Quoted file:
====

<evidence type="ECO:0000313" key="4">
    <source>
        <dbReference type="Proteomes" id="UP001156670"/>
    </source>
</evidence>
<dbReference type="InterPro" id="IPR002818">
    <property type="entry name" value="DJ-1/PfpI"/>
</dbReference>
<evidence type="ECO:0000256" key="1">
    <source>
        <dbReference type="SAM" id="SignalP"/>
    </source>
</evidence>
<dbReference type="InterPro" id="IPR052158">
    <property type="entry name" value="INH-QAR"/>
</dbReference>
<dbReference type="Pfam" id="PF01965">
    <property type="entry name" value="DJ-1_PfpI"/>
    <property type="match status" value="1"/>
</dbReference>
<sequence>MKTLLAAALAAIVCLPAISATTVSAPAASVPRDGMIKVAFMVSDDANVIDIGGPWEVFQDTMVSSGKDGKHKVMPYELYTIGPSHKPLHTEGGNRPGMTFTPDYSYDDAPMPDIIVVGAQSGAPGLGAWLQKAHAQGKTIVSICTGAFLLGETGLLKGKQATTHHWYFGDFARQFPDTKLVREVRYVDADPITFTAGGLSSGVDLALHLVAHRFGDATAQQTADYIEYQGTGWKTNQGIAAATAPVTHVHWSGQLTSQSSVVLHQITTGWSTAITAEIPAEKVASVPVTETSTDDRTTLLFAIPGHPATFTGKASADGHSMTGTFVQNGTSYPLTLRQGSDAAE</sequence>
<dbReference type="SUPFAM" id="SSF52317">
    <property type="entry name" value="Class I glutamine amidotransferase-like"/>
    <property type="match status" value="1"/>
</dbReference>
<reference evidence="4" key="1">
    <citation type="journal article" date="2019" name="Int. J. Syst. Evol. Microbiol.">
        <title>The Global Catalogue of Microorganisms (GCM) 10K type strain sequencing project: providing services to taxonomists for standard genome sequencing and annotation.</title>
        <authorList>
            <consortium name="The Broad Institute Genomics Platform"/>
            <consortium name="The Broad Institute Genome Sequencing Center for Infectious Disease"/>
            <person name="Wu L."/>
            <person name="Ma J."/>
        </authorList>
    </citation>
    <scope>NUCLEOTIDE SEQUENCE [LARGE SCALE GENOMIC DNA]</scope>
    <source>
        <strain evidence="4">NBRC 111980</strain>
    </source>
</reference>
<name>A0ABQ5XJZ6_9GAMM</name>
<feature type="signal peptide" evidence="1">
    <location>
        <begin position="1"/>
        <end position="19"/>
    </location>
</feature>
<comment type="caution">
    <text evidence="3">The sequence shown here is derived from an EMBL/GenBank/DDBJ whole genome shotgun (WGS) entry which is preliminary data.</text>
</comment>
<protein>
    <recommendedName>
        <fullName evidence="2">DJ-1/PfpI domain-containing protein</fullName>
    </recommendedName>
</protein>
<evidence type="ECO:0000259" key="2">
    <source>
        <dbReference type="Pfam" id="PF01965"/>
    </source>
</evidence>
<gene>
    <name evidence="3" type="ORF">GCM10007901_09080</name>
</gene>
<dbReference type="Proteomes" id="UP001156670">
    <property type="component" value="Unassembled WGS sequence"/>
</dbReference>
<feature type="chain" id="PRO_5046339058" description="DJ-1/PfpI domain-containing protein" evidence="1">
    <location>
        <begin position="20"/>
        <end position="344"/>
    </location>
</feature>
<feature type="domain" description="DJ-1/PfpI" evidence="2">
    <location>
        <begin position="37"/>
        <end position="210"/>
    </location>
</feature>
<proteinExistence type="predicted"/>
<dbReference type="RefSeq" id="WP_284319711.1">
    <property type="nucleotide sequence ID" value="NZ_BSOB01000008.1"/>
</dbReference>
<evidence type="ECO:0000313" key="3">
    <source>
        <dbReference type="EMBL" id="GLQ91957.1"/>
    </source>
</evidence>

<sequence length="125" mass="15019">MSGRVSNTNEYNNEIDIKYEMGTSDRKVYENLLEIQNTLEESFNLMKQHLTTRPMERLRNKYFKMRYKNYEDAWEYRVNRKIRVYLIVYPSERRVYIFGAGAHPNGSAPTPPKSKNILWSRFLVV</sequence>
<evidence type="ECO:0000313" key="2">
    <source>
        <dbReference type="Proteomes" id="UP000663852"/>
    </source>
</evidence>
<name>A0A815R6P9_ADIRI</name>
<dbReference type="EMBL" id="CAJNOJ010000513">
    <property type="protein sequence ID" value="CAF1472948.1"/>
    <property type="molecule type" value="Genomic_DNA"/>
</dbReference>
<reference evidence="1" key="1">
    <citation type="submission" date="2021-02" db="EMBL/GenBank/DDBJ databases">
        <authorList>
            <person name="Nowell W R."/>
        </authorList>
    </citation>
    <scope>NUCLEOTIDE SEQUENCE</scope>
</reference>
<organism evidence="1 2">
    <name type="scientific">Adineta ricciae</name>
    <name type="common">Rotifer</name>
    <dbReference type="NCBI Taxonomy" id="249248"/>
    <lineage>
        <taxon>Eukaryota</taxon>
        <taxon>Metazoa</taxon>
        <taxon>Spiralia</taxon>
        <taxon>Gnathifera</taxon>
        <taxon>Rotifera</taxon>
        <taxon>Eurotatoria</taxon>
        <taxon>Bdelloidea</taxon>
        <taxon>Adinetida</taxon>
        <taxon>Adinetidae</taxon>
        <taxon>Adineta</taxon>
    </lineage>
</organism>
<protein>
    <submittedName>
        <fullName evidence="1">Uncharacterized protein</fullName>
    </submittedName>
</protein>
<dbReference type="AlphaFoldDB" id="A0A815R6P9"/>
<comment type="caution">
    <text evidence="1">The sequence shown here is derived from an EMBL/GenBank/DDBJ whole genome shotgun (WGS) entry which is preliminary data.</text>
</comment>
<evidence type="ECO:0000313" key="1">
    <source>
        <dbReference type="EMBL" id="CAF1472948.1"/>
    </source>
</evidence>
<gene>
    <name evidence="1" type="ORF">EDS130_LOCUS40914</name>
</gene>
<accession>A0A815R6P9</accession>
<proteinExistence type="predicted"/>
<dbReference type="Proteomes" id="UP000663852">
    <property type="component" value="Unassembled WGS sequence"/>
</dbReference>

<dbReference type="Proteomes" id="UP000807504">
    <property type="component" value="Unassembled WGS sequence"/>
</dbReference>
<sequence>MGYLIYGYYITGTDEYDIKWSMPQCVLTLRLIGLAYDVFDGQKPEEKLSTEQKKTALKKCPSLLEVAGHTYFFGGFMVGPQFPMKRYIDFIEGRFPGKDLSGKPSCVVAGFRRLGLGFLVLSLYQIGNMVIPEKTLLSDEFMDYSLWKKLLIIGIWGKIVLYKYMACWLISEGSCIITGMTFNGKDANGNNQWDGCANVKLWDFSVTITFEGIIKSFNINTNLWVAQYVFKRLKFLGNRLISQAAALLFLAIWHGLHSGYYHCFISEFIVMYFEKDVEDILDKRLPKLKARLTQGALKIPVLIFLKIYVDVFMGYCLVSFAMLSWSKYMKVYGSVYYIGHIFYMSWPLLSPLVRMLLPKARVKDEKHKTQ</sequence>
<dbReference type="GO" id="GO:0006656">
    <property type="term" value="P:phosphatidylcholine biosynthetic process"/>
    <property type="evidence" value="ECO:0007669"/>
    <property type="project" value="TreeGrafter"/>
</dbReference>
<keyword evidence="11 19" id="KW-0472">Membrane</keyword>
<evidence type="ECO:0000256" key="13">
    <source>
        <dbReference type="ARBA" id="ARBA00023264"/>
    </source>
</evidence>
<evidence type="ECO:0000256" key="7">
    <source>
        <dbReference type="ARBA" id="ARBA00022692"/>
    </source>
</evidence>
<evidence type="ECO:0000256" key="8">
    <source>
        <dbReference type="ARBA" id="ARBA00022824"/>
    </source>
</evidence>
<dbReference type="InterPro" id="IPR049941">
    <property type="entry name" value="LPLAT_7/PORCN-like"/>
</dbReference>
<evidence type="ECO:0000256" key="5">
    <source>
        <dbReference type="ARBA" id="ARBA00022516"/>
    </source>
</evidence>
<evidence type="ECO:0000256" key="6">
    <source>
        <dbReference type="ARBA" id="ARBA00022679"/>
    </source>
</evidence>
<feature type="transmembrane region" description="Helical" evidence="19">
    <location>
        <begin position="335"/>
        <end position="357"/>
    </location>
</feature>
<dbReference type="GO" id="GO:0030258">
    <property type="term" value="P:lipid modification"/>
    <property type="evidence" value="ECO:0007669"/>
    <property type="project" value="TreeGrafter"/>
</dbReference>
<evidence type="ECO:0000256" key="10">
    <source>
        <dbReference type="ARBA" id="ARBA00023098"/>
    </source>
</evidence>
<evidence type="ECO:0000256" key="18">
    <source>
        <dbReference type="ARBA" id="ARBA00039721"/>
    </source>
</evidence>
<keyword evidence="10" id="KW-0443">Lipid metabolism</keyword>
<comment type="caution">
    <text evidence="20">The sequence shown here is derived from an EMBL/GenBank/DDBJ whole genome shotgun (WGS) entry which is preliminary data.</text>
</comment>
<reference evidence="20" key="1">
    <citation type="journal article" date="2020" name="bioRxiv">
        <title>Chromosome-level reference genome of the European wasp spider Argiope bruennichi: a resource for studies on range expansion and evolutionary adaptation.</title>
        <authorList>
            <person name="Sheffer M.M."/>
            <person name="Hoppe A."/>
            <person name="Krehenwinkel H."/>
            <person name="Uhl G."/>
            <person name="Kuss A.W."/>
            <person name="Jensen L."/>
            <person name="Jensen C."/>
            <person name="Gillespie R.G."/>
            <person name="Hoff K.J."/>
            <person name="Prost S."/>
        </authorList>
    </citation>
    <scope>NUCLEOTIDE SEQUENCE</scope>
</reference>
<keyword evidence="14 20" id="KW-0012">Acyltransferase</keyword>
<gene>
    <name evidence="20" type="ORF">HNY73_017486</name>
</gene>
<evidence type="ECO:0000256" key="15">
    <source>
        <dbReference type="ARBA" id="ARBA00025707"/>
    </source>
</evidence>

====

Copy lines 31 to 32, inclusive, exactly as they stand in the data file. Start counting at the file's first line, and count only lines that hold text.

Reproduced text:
            <consortium name="The Broad Institute Genome Sequencing Center for Infectious Disease"/>
            <person name="Wu L."/>